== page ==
Project seen as great fit for ‘gateway’ to Osborne Village


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DEVELOPERS hope a new six-storey building with 90 apartments and space for seven ground-floor businesses could soon help rejuvenate a key piece of Osborne Village.

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Hey there, time traveller!
This article was published 27/01/2022 (311 days ago), so information in it may no longer be current.

DEVELOPERS hope a new six-storey building with 90 apartments and space for seven ground-floor businesses could soon help rejuvenate a key piece of Osborne Village.

The proposed project for the southwest corner of Osborne Street and Gertrude Avenue, a highly visible spot next to Confusion Corner, is pending Winnipeg city council approval.

The ground-floor commercial units would face Osborne Street, while the proposal also includes 77 vehicle parking spaces, a 40-stall indoor bike parking facility, a dedicated car-share vehicle space, roof terraces and balconies.

Landmark Planning and Design A new proposal calls to create a six-storey building with 90 “dwelling units” and seven ground-floor commercial units facing Osborne.

A proponent for the project said it should help the area recover from its COVID-19 pandemic losses while building upon its walkable nature and proximity to downtown.

“We do really see this not only as kind of… a shot in the arm to the Osborne Village area, but also revitalizing the southern end of the strip… We see this as serving as a bit of an anchor at the south end of Osborne Village, as we get close to the rapid transit line and Confusion Corner,” said Brendan Salakoh, a partner at Landmark Planning & Design Inc.

The proposal from developer Adam Sharfe, vice-president of operations for Seekville Inc., seeks to create a pedestrian friendly design that would stretch from 197 to 213 Osborne St.

Salakoh said it’s expected to include smaller local shops at the street level, with five floors of apartments above.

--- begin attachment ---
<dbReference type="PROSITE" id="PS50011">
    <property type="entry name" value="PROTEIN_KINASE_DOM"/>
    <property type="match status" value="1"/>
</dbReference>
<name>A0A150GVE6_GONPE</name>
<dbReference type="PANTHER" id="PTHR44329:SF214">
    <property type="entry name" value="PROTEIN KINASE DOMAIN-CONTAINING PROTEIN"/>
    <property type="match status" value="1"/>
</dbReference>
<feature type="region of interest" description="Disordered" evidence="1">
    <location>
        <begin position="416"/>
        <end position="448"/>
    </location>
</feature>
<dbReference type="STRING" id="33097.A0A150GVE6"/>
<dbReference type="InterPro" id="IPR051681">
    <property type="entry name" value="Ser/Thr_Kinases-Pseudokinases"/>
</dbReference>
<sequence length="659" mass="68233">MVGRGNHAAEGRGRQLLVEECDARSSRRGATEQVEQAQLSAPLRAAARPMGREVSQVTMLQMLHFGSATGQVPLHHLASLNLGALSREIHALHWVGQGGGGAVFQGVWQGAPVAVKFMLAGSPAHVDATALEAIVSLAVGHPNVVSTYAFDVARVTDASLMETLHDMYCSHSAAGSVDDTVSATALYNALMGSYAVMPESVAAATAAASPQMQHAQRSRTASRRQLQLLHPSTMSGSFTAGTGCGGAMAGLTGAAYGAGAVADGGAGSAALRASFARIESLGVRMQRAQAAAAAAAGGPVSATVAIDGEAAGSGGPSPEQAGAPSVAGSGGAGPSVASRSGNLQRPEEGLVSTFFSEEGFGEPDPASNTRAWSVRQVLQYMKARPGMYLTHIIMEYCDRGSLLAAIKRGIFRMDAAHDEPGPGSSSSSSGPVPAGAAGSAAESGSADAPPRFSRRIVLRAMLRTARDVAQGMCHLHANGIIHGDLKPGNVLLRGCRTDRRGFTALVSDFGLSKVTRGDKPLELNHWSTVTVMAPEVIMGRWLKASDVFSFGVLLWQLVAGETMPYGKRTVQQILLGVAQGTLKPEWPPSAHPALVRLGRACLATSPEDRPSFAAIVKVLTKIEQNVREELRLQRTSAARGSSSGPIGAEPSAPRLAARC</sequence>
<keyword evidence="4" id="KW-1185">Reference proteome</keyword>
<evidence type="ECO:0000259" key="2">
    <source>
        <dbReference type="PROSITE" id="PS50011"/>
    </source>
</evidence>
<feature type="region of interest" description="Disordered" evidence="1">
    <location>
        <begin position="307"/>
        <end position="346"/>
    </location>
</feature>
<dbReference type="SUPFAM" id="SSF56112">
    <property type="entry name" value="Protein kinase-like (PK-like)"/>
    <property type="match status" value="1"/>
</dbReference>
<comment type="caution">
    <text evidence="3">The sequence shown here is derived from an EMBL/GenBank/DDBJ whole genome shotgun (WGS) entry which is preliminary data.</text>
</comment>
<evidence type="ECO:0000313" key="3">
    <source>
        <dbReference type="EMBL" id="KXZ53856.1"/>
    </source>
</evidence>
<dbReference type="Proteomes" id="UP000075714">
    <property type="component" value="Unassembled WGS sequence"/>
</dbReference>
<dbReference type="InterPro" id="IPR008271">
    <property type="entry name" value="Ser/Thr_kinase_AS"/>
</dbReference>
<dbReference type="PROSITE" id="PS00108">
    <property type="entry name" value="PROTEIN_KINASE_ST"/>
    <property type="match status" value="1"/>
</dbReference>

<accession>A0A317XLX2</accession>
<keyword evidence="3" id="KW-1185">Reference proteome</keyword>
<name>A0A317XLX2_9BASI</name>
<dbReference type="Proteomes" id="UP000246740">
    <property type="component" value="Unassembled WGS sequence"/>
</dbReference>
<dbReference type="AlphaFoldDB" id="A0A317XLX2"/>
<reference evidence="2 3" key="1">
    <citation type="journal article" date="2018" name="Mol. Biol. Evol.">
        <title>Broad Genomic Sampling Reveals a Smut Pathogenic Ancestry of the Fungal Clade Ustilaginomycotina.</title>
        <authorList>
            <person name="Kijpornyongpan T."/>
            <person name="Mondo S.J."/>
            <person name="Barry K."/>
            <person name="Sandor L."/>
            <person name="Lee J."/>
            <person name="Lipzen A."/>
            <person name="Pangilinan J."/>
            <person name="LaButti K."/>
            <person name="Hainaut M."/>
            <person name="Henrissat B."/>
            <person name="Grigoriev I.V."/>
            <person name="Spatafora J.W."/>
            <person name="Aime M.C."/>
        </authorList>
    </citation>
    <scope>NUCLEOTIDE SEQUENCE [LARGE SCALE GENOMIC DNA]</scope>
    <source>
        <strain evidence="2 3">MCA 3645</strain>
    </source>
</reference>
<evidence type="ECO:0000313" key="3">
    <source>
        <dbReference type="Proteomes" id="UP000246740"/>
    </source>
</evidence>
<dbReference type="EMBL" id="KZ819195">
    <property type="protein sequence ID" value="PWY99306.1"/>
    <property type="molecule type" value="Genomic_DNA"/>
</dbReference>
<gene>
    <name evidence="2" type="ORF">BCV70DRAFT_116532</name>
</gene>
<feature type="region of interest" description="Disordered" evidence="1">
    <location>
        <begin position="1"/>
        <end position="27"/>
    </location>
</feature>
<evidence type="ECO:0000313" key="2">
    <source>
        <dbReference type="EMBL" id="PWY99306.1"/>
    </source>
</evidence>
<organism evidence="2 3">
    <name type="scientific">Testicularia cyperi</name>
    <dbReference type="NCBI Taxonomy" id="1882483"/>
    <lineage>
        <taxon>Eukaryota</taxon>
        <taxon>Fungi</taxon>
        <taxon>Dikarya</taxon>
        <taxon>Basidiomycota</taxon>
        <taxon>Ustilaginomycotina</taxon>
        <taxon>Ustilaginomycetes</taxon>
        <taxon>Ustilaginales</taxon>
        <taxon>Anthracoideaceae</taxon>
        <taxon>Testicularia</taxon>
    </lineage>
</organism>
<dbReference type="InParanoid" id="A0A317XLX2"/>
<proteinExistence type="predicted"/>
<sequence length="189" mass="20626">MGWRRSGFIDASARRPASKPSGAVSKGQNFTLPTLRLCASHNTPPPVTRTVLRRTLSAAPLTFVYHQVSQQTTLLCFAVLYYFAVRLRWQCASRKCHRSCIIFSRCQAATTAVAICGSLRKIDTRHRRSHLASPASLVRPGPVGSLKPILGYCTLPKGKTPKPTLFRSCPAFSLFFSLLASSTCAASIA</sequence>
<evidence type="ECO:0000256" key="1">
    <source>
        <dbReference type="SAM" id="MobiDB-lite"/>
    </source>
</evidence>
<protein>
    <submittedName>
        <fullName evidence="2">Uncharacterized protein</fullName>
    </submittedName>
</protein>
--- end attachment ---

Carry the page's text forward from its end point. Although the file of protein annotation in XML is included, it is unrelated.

“It’s a high-quality design that we feel actually matches the character and the context for mixed-use development in Osborne Village… We just think that increased residential density, foot traffic and retail spaces would really kind of bolster the pedestrian activity,” he said.

Despite the pandemic dealing blows to the economy, Salakoh said clear demand still exists for housing and retail in Osborne Village.

In a report, city staff recommend council approve the plan, predicting it would enhance the pedestrian experience, complement the commercial streetscape and add residential density to an existing neighbourhood.

“(The development would) help strengthen the walkable neighbourhood main street tradition of the village,” the report notes.

While a development this size would normally require 85 parking stalls, the report notes 77 are deemed sufficient, due to the car-share vehicle plans and access to rapid transit.

The Osborne Village Business Improvement Zone welcomed the proposal as a great fit for the site.

“It is a real gateway to the village, so to have this as you’re coming from South Osborne, entering Osborne Village from Confusion Corner, it’s a real opportunity to have a real welcome to the neighbourhood to show we’ve got this density, we’ve got these businesses,” said Lindsay Somers, executive director.

While COVID-19 is still wreaking havoc with many local businesses, Somers said the general vibe of the village is already improving, partly because pedestrian traffic remained more consistent than in other areas.

“We still have a lot of people on our streets throughout the pandemic because we still have a population of 11,000 people in 1.44 square kilometres. We do have people walking to go out for lunch and checking out the stores. The streets haven’t been empty in Osborne Village (compared) to other spaces,” said Somers.

The report notes the developer completed three rounds of public consultation between November 2020 and June 2021. Salakoh said the feedback led the proposed building’s height to shrink to six storeys. Earlier concepts were based on eight.

City planners do not expect the building to have any major adverse effects on traffic or parking, the report notes.

Twitter: @joyanne_pursaga

Joyanne Pursaga

Joyanne Pursaga

Born and raised in Winnipeg, Joyanne loves to tell the stories of this city, especially when politics is involved. Joyanne became the city hall reporter for the Winnipeg Free Press in early 2020.

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